Dane


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Dane

1. a native, citizen, or inhabitant of Denmark
2. any of the Vikings who invaded England from the late 8th to the 11th century ad
Collins Discovery Encyclopedia, 1st edition © HarperCollins Publishers 2005
References in classic literature ?
Search me and my dwelling; you will find nothing but three pound five of my own savings, which William Dane knows I have had these six months." At this William groaned, but the minister said, "The proof is heavy against you, brother Marner.
The search was made, and it ended--in William Dane's finding the well-known bag, empty, tucked behind the chest of drawers in Silas's chamber!
At last, when everyone rose to depart, he went towards William Dane and said, in a voice shaken by agitation--
Quatermain's ideas about ancient Danes seem to be rather confused; we have always understood that they were dark-haired people.
"He, the Grendel, set off then after night was come to seek the lofty house, to see how the Ring Danes had ordered it after the service of beer.
He greeted them with joy, and after feasting and song the Danes and their King departed and left the Goths to guard the hall.
'Danes' the whole northeastern half of the island obtained for the remainder the peace which was the first essential for the reestablishment of civilization.
Within fifty years after Alfred's death, to be sure, his descendants had won back the whole of England from 'Danish' rule (though the 'Danes,' then constituting half the population of the north and east, have remained to the present day a large element in the English race).
"With such a centre, already known and organised, we can easily see that each fresh wave of invasion--the Angles, the Saxons, the Danes, and the Normans--found it a desirable possession and so ensured its upholding.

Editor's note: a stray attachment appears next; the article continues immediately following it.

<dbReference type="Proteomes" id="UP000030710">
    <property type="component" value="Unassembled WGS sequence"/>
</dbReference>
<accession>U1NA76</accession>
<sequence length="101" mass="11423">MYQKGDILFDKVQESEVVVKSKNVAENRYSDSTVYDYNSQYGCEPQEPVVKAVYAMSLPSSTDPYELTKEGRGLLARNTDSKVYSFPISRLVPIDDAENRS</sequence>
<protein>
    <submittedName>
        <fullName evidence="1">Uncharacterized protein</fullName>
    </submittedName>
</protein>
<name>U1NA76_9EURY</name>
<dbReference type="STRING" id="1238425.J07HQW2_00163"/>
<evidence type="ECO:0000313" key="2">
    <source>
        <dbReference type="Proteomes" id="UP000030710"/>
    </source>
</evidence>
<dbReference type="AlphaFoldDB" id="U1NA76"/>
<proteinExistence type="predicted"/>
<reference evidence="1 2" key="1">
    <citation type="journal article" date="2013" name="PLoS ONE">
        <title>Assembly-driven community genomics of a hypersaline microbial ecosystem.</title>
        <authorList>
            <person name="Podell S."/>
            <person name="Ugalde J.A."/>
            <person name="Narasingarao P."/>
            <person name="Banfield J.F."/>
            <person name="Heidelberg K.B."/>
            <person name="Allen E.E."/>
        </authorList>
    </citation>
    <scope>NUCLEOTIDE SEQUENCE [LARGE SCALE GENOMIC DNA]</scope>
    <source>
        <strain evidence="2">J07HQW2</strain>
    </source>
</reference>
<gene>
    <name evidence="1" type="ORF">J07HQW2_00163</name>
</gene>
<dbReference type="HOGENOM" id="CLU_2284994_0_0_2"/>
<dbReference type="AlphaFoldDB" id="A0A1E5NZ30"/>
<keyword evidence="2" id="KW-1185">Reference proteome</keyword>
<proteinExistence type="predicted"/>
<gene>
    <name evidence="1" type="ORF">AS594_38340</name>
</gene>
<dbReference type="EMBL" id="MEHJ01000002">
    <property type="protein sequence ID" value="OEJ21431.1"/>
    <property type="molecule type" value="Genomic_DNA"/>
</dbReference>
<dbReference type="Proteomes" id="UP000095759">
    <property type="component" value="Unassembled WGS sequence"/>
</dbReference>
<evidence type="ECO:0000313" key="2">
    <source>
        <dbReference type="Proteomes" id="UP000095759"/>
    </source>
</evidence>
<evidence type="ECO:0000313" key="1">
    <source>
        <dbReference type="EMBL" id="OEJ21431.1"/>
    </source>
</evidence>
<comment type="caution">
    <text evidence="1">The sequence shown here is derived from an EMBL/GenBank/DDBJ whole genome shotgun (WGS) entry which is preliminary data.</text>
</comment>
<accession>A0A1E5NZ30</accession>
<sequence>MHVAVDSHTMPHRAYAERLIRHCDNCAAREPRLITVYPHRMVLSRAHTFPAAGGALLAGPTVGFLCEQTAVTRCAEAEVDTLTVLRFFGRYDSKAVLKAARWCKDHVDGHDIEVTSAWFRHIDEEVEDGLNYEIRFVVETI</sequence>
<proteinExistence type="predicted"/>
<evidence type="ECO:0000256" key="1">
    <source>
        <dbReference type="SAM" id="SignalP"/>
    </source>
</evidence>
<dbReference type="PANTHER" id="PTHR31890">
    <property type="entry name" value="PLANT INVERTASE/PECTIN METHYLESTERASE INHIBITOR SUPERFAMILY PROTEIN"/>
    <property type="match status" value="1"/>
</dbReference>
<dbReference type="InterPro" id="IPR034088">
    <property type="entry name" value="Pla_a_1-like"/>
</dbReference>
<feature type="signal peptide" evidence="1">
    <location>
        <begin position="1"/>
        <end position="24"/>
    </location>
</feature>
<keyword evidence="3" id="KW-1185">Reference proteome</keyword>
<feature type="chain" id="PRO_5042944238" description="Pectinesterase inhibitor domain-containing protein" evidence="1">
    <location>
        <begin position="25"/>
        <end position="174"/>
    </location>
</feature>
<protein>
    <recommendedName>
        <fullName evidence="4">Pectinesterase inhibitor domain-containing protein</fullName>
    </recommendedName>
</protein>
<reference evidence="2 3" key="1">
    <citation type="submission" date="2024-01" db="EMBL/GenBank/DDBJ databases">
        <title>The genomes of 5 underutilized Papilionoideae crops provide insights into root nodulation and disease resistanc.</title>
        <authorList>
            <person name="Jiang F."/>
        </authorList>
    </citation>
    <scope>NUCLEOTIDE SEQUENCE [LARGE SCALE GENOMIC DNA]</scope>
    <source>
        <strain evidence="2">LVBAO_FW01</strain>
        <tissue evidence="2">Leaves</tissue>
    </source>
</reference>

The English were preceded in the whale fishery by the Hollanders, Zealanders, and Danes; from whom they derived many terms still extant in the fishery; and what is yet more, their fat old fashions, touching plenty to eat and drink.
But Jones, as well as Partridge, was an entire stranger in London; and as he happened to arrive first in a quarter of the town, the inhabitants of which have very little intercourse with the householders of Hanover or Grosvenor-square (for he entered through Gray's-inn-lane), so he rambled about some time before he could even find his way to those happy mansions where fortune segregates from the vulgar those magnanimous heroes, the descendants of antient Britons, Saxons, or Danes, whose ancestors, being born in better days, by sundry kinds of merit, have entailed riches and honour on their posterity.
They encountered --sometimes in whole villages--Chinese, Japanese, Italians, Portuguese, Swiss, Hindus, Koreans, Norwegians, Danes, French, Armenians, Slavs, almost every nationality save American.